Philadelphia Unauthorized Use of an Automobile Defense Attorneys
Philadelphia Theft Lawyers Fighting for You
If you are charged with Unauthorized Use of an Automobile, our Philadelphia criminal defense lawyers will fight for your rights at trial or on appeal. Our attorneys have successfully defended thousands of misdemeanor cases in Philadelphia and the surrounding counties, and we can help with all types of theft and unauthorized use of an automobile charges. We are dedicated, understanding defense attorneys who will use our skill and expertise to help you get the best possible outcome when dealing with criminal charges. We offer a free criminal defense strategy session to every potential client. Call 267-225-2545 to speak with one of our award-winning defense attorneys today.
Unauthorized Use of an Automobile - 18 Pa.C.S. § 3928
Unauthorized Use of an Automobile ("UUA") is frequently charged along with Receiving Stolen Property (F3) when the defendant is accused of driving or being in possession of a stolen car. Although Receiving Stolen Property is a felony, UUA is a misdemeanor of the second degree. However, it is still a serious charge because it can be considered a theft crime and it can result in a permanent criminal conviction. Unlike felony Receiving Stolen Property, however, it can be be partially removed from a defendant's criminal record after ten years by filing for a Limited Access Order under the new expungement law.
It is important to note that UUA does not only apply to cars; it also applies to other motor vehicles like motorcycles and dirt bikes. Unlike other theft and receiving stolen property charges, the gradation of UUA does not vary based on the value of the item stolen. It is always a misdemeanor of the second degree punishable by up to two years in prison and a fine.
Elements of Unauthorized Use of an Automobile
UUA does not require the Commonwealth to show that the defendant actually knew or should have known that the vehicle in question was stolen or that they did not have permission to drive it. Instead, the prosecution must be able to show that the defendant acted recklessly. This means that the defendant consciously disregarded a known risk that he or she did not have permission to drive the vehicle. This is a lower standard than the knowledge standard required by the Receiving Stolen Property statute, making it a little bit easier for prosecutors to prove UUA charges.
The statute itself is silent as to the required mental state. It does not provide for knowledge or recklessness in the plain text of the statute. However, Pennsylvania appellate courts have read in the mens rea requirement of recklessness because strict liability for criminal conduct is strongly disfavored under Pennsylvania law. Although this standard is easier to prove for the Commonwealth than actual knowledge, the statute still requires the Commonwealth to show more than just that the defendant drove someone else's car without permission. The Commonwealth must show that the defendant had some reason to suspect that he or she did not have permission to drive the vehicle. It is also a defense to UUA that the defendant reasonably believed the owner of the vehicle would have consented to its use.
Defenses to Unauthorized Use of an Automobile Charges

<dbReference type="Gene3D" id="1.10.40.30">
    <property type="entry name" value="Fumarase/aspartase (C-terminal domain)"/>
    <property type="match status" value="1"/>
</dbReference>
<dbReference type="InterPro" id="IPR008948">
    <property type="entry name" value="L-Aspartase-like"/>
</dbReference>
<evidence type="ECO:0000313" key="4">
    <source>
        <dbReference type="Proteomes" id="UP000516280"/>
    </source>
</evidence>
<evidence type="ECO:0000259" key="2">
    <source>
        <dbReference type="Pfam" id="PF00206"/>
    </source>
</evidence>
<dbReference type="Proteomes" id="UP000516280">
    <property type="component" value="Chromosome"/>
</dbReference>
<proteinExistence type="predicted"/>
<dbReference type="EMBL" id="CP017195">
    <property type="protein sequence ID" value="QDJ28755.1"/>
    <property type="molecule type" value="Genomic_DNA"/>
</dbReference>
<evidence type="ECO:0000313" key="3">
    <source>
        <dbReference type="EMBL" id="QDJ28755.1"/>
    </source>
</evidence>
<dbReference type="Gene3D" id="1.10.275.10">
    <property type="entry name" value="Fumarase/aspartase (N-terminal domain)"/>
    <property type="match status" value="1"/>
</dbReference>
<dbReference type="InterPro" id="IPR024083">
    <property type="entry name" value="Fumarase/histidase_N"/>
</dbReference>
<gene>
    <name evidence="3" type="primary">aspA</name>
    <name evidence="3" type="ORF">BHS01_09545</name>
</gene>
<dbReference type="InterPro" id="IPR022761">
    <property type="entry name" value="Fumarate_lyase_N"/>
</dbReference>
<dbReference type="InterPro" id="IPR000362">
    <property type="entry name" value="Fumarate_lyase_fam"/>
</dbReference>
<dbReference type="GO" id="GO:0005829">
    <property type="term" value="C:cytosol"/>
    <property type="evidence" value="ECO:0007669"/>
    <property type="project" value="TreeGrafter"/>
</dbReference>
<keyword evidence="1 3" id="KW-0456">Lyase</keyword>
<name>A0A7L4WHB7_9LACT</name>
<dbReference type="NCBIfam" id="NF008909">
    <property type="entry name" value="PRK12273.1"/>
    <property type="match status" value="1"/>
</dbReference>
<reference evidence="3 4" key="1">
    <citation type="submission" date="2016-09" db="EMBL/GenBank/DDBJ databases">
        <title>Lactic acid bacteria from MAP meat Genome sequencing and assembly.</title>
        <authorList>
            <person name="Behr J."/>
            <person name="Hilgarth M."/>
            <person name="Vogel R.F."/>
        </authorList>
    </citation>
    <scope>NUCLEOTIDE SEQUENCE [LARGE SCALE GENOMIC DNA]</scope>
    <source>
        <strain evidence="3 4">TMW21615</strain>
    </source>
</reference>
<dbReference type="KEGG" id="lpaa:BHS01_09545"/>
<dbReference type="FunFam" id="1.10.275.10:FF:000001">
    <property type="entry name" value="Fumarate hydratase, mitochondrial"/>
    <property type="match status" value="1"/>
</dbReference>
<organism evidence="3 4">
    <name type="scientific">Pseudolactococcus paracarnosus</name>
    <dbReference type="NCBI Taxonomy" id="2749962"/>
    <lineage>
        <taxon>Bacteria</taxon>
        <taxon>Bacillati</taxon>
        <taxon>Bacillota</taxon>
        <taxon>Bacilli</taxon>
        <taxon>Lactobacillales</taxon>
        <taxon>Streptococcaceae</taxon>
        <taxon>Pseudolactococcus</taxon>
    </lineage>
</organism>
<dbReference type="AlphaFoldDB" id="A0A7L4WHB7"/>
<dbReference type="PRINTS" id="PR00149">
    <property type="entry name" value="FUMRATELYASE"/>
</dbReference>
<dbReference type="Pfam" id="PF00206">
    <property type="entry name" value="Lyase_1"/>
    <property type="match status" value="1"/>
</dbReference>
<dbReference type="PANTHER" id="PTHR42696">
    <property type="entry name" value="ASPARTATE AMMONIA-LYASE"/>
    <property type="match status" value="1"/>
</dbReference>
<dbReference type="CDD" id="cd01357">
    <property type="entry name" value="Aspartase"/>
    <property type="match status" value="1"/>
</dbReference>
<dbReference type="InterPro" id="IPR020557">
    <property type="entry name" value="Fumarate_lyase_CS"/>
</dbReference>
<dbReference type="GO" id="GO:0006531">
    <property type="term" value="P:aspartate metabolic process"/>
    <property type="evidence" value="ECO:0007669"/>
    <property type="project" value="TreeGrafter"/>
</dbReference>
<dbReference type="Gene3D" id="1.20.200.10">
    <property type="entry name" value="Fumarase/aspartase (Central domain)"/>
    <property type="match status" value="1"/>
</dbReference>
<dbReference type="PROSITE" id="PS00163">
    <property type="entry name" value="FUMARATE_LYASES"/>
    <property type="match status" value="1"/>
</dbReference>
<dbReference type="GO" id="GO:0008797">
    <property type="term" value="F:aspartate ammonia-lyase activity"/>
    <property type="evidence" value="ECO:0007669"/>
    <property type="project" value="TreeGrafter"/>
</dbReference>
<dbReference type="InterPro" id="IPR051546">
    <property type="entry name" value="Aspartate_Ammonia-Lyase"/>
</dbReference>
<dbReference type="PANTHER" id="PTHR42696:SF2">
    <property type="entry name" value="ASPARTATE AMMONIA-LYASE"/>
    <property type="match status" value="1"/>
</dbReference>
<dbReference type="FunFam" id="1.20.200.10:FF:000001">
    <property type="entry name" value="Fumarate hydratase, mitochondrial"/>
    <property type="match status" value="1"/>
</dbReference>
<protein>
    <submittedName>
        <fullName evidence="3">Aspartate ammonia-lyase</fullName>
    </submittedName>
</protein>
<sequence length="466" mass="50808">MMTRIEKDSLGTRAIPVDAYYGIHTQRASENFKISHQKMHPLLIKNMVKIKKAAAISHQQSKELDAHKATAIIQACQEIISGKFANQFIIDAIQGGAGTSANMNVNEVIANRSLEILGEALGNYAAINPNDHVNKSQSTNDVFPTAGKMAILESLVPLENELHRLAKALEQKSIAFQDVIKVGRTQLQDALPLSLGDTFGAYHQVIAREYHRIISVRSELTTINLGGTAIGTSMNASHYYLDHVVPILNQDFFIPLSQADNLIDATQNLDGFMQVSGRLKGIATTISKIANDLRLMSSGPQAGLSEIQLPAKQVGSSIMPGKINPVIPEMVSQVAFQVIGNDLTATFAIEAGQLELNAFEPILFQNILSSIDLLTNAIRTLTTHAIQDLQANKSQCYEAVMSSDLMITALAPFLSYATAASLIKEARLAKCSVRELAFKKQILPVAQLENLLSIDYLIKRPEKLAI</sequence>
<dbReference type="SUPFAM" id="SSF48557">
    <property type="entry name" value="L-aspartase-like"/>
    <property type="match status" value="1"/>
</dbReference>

There are a number of potential defenses to Unauthorized Use of an Automobile charges. The Commonwealth must prove each element of the statute beyond a reasonable doubt. In order to prove a violation of the UUA statute, the Commonwealth must show beyond a reasonable doubt both that the defendant used the automobile and that the defendant acted with the requisite mens rea. For UUA charges, the Commonwealth must prove the mens rea element of recklessness, and the caselaw is clear that simply driving a car which turns out to be reported stolen is not automatically reckless.
Therefore, our top-rated criminal defense attorneys have had great success in convincing prosecutors to drop charges pre-trial and in winning acquittals at trial in the Municipal Court by showing that the defendant did not have the requisite mental state. In other cases, we may be able to show that our client was not the person who actually used or drove the automobile.
We Can Help With Theft, Receiving Stolen Property, and UUA Charges
The award-winning Philadelphia criminal defense attorneys of Goldstein Mehta LLC have had significant success handling all types of theft cases, and we have won numerous UUA cases. We recognize the issues in a stolen car case and strive to provide the best possible defense. UUA cases are often heard in the Philadelphia Municipal Court, and our criminal defense lawyers have represented thousands of clients in that venue. If you or a loved one are facing Unauthorized Use of an Automobile or other theft charges charges in Philadelphia or the surrounding counties, call 267-225-2545 today for a complimentary 15-minute criminal defense strategy session. We can help you fight back against unfair criminal charges.
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The Unauthorized Use of an Automobile Statute
§ 3928. Unauthorized use of automobiles and other vehicles.
(a) Offense defined.--A person is guilty of a misdemeanor of the second degree if he operates the automobile, airplane, motorcycle, motorboat, or other motor-propelled vehicle of another without consent of the owner.
(b) Defense.--It is a defense to prosecution under this section that the actor reasonably believed that the owner would have consented to the operation had he known of it.